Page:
California market sourcing ruling: Services for service providers
In this edition of Inside Deloitte, Bart Baer, Jairaj Guleria, and Lauren Knapp of Deloitte Tax LLP, discuss a recent California chief counsel ruling regarding the application of market-based sourcing rules for services provided to service providers.
In Chief Counsel Ruling (CCR) 2017-01,1 the California Franchise Tax Board issued guidance interpreting its market-based sourcing rules for services, stating that where a taxpayer/service provider is performing services for another service provider (client service provider), the benefit received is the client service provider being relieved of having to perform some of its contractual obligations for its own customers.
As discussed below, this generally results in the service fees being sourced to the principal location of the client service provider and not to the location of its ultimate customers. A fact pattern involving services being performed for a service provider appears to be a matter of first impression and may have significant implications for the sourcing of receipts from subcontracting and outsourcing service relationships.
The Franchise Tax Board (FTB) also maintained its existing position on the sourcing of receipts from so-called non-marketing services first set out in CCR 2015-03,2 which limits situations in which the benefit received from services is determined regarding the customer’s customer. Finding that the services were non-marketing services, the FTB determined in CCR 2017-01 that the taxpayer should assign sales of those services to California to the extent that its direct customer, and not its customer’s customer, receives the benefit of the service in the state.3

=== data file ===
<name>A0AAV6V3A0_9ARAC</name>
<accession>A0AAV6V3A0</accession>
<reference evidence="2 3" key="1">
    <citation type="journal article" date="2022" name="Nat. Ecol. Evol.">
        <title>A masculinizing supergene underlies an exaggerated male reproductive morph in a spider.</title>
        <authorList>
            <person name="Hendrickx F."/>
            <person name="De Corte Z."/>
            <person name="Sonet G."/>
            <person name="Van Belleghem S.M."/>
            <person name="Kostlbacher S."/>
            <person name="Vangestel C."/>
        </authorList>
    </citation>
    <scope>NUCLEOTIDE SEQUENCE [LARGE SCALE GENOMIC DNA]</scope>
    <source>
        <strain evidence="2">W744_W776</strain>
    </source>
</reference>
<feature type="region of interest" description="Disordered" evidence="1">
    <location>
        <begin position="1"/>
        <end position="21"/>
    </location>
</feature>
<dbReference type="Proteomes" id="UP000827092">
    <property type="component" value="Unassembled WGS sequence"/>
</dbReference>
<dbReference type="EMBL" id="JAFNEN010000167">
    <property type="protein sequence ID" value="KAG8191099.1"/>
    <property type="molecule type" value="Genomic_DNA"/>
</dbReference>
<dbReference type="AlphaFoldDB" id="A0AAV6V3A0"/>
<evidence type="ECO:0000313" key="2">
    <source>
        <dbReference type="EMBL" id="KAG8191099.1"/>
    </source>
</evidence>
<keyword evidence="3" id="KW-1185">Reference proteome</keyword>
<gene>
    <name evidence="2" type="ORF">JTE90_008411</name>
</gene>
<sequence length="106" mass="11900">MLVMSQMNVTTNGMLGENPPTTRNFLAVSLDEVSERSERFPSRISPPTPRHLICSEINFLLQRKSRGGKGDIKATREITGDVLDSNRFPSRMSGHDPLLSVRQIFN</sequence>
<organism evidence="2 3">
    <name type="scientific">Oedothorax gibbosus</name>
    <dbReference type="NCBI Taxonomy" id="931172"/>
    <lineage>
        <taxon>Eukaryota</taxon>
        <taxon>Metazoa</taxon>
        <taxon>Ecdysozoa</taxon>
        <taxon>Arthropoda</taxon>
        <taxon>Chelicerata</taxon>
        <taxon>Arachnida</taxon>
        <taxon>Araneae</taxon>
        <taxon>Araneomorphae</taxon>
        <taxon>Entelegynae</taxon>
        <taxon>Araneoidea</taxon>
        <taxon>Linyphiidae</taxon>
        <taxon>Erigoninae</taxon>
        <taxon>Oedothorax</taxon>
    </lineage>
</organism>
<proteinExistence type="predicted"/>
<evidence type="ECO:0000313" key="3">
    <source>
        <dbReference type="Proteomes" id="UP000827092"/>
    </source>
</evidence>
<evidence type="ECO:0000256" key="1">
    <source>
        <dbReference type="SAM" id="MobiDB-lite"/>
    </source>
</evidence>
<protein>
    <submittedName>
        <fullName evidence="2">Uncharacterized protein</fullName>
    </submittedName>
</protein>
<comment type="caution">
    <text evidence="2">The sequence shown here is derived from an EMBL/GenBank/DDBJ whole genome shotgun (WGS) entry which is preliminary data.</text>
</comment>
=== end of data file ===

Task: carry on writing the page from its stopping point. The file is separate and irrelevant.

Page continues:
Finally, in concluding that the benefit received by the taxpayer’s customer is that of being relieved of the obligation to perform services it was contractually obligated to fulfill, CCR 2017-01 determined that the location where that benefit is received is the location where the taxpayer’s customer (that is, the client service provider) would otherwise have performed the services itself.
This article analyzes CCR 2017-01 and discusses its potential implications for similarly situated taxpayers.
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1 California Franchise Tax Board, Chief Counsel Ruling (CCR) 2017-01 (Apr. 7, 2017).
2 FTB, CCR 2015-03 (Dec. 31, 2015).
3 CCR 2017-01, supra note 1, at 3.
If you have questions regarding this edition of Inside Deloitte, please contact:
Bart Baer, principal, Deloitte Tax LLP
Jairaj Guleria, partner, Deloitte Tax LLP
Lauren Knapp, manager, Deloitte Tax LLP
The authors would like to acknowledge the contributions of Jessica Backer to the drafting process. She is a consultant working in the San Francisco office of Deloitte’s Multistate Tax practice.